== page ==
I'm an abused, divorced mom, and no great beauty

So does this new man really like me, or is it just sympathy?

Published December 8, 2004 8:00PM (EST)

Dear Cary,

I'm female, divorced, raising teenagers, making decent money, managing fairly well. I don't have a lot of friends: The kids' schedules and my job leave me almost no free time, plus my marriage gradually isolated me. There was emotional abuse. Still, I'm capable, even creative and heroic on occasion. What I'm not is young, pretty, thin or any of those characteristics that translate into sex appeal.

I've been seeing a guy for a couple of years. We have fun. I don't think we're in love, but there are tender moments and a good bit of canoodling. (To you this is probably business as usual, but for me it's a big deal. In my marriage, sex was a horrible, painful, humiliating power struggle, and I'm amazed that I can bring myself to get in the sack at all.) He's generally sweet-natured and accommodating. Both of us are at a stage in life (he's also divorced, though almost a decade younger than I) where we don't feel any particular urgency about relationships. None of that earth-shattering, hormonal "I must have him or I'll die of heartbreak" stuff. We both know, at first hand, that one actually doesn't die of heartbreak.

But he's so kind that I wonder if he's just with me out of inertia, or even sympathy. I'd really like to know if he keeps seeing me because we already have a friendship, because he's too shy to pursue other women, because even though I'm kind of ugly he's too polite to say so. How can I determine this without everything becoming unbearably awkward? Even in my braced-for-the-facts state I know that "Are you just sticking around because you don't want to hurt me?" is pathetic.

Charity Case?

Dear Charity Case,

Is it because he's so kind that you wonder why he's with you? If he were a little meaner would his blandishments be more credible? Or does your concern arise not out of any particular quality in him, but out of a general feeling of unworthiness? Given what you've been through, it sounds like good fortune now comes to you mostly wrapped in a gauze of incredulity. You don't provide the details, but after emotional abuse comes difficult trust and slow accommodation to moral beauty.

If you were prettier would it be easier to understand why he's with you, or would you wonder then if it weren't just your body he was after, and not your nature? And would you not feel the same longing for reassurance no matter who your partner was? I rather suspect that you would. It is not so unusual for people to want reassurance. In the harsh commerce of sought-after, market-rate love, where strong-jawed men vie with strength, power and money for the surrender of slender-hipped, big-breasted sirens with bee-stung lips, the reassurance you crave takes a material form: engagement rings and endless dinners of exquisite meats and fine wines, followed by dizzyingly brief Porsche miles, the thrilling G-force of emotional acceleration and the sudden weightlessness of braking and release. But in your case, the quieter way your love is proceeding does raise the question: What language does this modest, wizened, battle-scarred romance speak? It sounds like it's speaking a more measured tongue than the dazzling clicks and whistles of an "Elimidate" outing with a former Stanford wrestling champion and MBA candidate.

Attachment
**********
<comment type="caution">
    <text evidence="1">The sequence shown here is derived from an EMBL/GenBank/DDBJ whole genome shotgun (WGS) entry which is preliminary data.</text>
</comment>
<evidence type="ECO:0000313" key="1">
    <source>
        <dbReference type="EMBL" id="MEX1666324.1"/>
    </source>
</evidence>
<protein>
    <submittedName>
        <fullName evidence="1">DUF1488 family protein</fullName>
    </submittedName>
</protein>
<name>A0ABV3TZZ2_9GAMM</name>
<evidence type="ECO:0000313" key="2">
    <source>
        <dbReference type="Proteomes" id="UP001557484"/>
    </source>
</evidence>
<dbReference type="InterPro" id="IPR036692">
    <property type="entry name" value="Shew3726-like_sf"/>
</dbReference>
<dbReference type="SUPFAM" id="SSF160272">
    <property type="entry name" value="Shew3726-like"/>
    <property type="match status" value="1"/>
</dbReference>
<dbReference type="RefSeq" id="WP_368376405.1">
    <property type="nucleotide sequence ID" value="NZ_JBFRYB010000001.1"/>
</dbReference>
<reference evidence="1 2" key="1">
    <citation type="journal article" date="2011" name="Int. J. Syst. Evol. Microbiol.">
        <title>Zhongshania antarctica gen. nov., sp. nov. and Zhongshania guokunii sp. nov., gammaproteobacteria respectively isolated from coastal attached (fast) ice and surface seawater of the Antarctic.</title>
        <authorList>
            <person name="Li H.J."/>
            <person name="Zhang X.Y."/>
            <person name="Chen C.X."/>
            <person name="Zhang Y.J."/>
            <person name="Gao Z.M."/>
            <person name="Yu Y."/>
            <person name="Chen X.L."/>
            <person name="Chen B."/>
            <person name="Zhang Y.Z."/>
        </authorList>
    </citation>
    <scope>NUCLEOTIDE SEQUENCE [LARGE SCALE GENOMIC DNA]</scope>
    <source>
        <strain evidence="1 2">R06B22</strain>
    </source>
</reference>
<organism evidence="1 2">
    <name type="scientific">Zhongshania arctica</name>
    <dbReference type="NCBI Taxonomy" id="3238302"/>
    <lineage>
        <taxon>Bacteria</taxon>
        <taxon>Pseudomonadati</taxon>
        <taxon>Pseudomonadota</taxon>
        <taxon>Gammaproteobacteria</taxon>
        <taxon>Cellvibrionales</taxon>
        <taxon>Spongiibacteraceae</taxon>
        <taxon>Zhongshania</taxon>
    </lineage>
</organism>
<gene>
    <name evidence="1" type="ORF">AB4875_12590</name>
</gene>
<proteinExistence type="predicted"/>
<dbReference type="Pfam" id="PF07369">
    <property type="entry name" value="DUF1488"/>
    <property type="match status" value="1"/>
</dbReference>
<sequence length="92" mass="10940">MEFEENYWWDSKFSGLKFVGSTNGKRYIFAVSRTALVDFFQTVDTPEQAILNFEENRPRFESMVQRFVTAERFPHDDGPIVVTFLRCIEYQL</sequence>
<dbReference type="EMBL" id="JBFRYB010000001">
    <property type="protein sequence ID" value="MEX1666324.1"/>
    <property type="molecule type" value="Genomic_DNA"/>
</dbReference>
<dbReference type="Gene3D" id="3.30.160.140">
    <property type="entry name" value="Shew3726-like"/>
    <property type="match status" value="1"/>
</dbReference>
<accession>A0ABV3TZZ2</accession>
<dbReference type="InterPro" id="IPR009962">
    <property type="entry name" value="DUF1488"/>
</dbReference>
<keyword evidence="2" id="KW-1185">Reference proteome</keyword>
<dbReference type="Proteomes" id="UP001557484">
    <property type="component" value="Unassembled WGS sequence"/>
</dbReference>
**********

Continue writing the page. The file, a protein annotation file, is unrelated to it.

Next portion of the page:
But how, exactly, do you express your need for reassurance from this man without sounding craven and needy or seeming to be "moving too fast"? Since this need for reassurance seems largely existential -- he's not giving you any overt signals that he's just with you out of pity, it's your own doubt that you're hearing -- first I would wrap your arms around your own echoing uncertainty. Your story is important and moving. Know it more thoroughly; make better friends with your history. If sessions with a therapist or counselor will help you to flesh it out and understand it in more compassionate complexity, then I think it would be time well spent. Second, without demanding concrete assurances from this man, I think it is not unwise to simply reveal to him the beautiful fragility of your state. Do not be self-pitying; do not call yourself ugly or suggest that he could be with prettier women if he wanted. Just remind him of the struggle you've had, of how hard it's been to trust other people in the wake of your unhappy marriage, and remind him that despite all that, you remain, somewhere in your heart, still a high school sophomore tingling at the approach of the spring dance.

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